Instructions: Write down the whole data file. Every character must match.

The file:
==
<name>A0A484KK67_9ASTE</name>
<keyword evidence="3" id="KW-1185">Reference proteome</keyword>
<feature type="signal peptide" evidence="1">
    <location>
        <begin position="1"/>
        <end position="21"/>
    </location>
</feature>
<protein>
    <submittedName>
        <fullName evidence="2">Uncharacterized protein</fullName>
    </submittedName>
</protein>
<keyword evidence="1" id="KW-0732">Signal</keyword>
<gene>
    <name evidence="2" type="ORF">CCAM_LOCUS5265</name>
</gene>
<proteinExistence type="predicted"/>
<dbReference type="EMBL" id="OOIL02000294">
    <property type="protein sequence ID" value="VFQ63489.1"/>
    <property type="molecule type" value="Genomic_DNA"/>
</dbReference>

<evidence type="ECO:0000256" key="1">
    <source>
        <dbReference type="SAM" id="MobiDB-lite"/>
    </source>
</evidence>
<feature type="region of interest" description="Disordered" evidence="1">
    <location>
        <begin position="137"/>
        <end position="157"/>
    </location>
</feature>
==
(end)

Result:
<name>A0A484KK67_9ASTE</name>
<keyword evidence="3" id="KW-1185">Reference proteome</keyword>
<feature type="signal peptide" evidence="1">
    <location>
        <begin position="1"/>
        <end position="21"/>
    </location>
</feature>
<protein>
    <submittedName>
        <fullName evidence="2">Uncharacterized protein</fullName>
    </submittedName>
</protein>
<keyword evidence="1" id="KW-0732">Signal</keyword>
<gene>
    <name evidence="2" type="ORF">CCAM_LOCUS5265</name>
</gene>
<proteinExistence type="predicted"/>
<dbReference type="EMBL" id="OOIL02000294">
    <property type="protein sequence ID" value="VFQ63489.1"/>
    <property type="molecule type" value="Genomic_DNA"/>
</dbReference>

<evidence type="ECO:0000256" key="1">
    <source>
        <dbReference type="SAM" id="MobiDB-lite"/>
    </source>
</evidence>
<feature type="region of interest" description="Disordered" evidence="1">
    <location>
        <begin position="137"/>
        <end position="157"/>
    </location>
</feature>